In a highly unusual move, three members of Palo Alto's Planning and Transportation Commission have authored a memo urging the City Council to reject the full commission's recommendation and approve a new zoning district to encourage affordable housing.
The memo, which commissioners Michael Alcheck, Vice Chair Sue Monk and William Riggs submitted to the council Thursday afternoon, makes a case for creating a new affordable-housing overlay district, a zoning tool that would grant concessions on height and parking requirements to developments with 100 percent affordable housing.
The council is scheduled to consider the new overlay district on April 9.
The proposed zoning district is one component of the city's Housing Work Plan, which lays out dozens of new policies that Palo Alto plans to consider in the next two years to meet the council's housing goals. Earlier this year, the council set at its target the creation of 300 housing units every year between now and 2030. That's roughly three times as many units as the city has produced in recent years.
This particular policy was sparked in part by a proposal by the nonprofit Palo Alto Housing top build a four-story development on El Camino Real, near Wilton Avenue. The project would include about 60 housing units for residents who make 60 percent of the area median income or less. Though the nonprofit has not yet submitted a formal application, officials have indicated that some waivers and concessions would be required to make the project economically feasible.
At its meetings on Feb. 14 and March 14, members of the planning commission generally agreed that they would like to see the project constructed. But they split sharply over whether to create the new zoning district and ultimately voted 4-3, not to issue a recommendation on the affordable housing overlay district. Instead, Chair Ed Lauing and commissioners Przemek Gardias, Doria Summa and Asher Waldfogel suggested that the council approve the Wilton project under a "planned community" zone and take more time to refine the new zoning district.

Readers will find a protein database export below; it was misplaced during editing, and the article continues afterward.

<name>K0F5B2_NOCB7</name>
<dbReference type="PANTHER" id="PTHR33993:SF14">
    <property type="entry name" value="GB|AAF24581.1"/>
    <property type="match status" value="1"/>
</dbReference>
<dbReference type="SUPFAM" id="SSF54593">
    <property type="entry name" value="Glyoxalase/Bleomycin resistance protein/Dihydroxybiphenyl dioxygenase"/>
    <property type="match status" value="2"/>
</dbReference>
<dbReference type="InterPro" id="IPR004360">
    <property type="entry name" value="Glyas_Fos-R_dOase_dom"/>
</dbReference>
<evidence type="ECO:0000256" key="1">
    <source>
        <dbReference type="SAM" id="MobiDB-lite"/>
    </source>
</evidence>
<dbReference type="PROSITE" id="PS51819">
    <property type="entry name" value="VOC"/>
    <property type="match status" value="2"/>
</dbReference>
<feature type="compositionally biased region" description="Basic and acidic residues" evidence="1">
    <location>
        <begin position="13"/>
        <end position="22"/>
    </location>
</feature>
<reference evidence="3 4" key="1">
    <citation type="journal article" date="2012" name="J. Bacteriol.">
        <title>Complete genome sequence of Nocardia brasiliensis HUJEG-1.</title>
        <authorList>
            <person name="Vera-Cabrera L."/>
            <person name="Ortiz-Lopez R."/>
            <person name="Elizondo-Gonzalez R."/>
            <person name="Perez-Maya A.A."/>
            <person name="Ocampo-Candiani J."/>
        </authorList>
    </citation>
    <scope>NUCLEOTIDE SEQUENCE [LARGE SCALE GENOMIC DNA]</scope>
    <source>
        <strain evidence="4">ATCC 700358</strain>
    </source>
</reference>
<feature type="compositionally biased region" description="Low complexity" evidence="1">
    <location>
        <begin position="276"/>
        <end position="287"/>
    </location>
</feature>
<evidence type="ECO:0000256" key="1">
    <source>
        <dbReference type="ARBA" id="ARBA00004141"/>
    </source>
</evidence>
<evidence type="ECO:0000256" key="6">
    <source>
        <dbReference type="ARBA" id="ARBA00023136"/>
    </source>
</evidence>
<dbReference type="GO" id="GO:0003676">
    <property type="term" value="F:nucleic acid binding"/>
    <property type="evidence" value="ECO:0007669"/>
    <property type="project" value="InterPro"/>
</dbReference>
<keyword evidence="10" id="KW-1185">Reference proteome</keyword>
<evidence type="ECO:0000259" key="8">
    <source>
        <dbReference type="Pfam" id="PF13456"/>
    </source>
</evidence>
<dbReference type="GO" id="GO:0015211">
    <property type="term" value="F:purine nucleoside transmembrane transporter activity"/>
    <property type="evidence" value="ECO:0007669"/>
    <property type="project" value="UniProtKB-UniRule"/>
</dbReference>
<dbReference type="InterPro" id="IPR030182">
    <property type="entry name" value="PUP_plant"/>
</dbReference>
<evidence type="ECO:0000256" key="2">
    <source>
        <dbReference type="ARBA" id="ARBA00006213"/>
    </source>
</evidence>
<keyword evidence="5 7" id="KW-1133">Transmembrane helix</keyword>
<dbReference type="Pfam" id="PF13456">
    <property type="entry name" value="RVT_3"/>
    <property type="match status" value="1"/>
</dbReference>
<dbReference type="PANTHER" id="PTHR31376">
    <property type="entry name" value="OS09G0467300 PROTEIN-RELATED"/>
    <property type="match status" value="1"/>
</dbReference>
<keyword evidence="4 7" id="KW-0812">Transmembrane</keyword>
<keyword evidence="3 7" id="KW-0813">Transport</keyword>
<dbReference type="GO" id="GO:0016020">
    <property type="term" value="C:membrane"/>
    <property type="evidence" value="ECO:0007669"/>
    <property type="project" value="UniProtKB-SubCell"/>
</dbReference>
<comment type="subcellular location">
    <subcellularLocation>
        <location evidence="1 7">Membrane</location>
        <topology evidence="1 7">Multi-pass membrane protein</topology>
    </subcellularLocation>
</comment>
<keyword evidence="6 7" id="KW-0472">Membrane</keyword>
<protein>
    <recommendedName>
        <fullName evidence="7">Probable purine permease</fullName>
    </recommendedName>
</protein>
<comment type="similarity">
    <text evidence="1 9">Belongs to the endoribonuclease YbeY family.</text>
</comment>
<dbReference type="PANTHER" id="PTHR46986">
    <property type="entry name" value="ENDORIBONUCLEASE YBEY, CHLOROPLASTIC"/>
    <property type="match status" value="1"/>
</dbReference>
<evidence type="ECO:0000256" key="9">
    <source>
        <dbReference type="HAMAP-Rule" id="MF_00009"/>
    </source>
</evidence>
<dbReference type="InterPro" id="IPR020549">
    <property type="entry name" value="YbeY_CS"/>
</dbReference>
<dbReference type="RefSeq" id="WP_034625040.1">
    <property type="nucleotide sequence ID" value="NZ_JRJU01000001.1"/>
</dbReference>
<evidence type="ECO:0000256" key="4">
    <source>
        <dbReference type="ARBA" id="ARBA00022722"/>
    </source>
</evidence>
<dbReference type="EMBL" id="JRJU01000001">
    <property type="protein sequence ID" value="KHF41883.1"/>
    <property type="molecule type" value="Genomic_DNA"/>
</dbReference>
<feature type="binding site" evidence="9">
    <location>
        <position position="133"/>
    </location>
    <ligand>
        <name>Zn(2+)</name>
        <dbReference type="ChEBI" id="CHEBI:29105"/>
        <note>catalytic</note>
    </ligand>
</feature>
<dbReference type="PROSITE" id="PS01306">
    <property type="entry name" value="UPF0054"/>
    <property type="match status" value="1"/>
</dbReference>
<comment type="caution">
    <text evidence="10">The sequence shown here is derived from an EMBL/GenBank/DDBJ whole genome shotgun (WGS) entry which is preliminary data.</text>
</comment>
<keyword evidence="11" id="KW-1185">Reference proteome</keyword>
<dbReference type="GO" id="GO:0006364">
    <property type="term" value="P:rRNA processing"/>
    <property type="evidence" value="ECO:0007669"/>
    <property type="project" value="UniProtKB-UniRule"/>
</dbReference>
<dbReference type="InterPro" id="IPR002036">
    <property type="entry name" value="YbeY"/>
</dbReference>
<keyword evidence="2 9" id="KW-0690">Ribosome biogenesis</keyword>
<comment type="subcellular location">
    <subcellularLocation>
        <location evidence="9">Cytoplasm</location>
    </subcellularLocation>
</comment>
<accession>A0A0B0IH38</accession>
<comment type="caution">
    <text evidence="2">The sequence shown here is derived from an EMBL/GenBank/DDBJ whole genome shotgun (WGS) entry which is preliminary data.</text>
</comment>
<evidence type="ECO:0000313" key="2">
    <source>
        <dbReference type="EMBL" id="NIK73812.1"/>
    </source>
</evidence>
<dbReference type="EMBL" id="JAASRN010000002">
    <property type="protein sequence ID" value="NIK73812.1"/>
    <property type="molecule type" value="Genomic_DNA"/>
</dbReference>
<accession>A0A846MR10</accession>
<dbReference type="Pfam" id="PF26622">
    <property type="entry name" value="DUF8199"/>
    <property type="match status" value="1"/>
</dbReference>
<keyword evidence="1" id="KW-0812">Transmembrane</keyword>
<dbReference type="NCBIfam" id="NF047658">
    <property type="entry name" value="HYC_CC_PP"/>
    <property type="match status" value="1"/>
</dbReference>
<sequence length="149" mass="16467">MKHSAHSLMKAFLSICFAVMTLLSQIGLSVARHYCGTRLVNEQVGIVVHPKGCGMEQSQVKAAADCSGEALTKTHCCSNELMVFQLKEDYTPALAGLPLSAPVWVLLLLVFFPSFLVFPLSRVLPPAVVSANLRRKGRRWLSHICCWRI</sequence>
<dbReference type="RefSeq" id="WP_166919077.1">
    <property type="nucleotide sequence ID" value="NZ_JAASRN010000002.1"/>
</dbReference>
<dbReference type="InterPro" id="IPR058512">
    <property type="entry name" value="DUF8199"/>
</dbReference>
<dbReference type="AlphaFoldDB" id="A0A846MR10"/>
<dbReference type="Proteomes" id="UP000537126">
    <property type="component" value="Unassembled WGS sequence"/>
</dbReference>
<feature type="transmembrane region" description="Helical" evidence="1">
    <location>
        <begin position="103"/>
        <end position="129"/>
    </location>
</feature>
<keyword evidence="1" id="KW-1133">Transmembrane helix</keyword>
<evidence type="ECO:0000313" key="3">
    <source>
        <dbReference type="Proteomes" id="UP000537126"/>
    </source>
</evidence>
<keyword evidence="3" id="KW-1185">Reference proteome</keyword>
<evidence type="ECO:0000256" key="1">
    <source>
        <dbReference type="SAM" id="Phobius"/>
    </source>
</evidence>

The new memo from the three dissenting commissioners urges the council to reject this recommendation from their colleagues and to approve the new zoning district.
"It is the most promising tool our body has considered to address the enormous shortage of affordable housing in our City," the memo states. "Such zoning overlay ordinances are 'simple' policies that do not obfuscate existing zoning, but rather provide yet another tool in the toolbox for non-for-profit developers to use when attempting to bring forward the rarely proposed 100 percent affordable housing project."
The three commissioners note that the zone would not automatically grant housing developers permission to build in the new overlay district. They would still have to take the plans to the planning commission and the City Council for approval.
The three commissioners also urge the council in the memo to make Stanford Research Park and the city's General Manufacturing districts eligible for the new overlay zone (under the current proposal, it could only be applied to commercial zones). They also recommend that the new ordinance grant the city the right to waive its "ground-floor retail" requirement for qualifying projects; to provide "flexibility" when considering a project's distance from transit corridors; and allow height and density increases where appropriate.
"While our hope is that Council will accept our minority recommendation, we recognize that it will not solve all of our city's housing supply issues," the memo states. "That said, we believe that we must begin taking actions to address housing now, and we believe this recommendation is an important first step."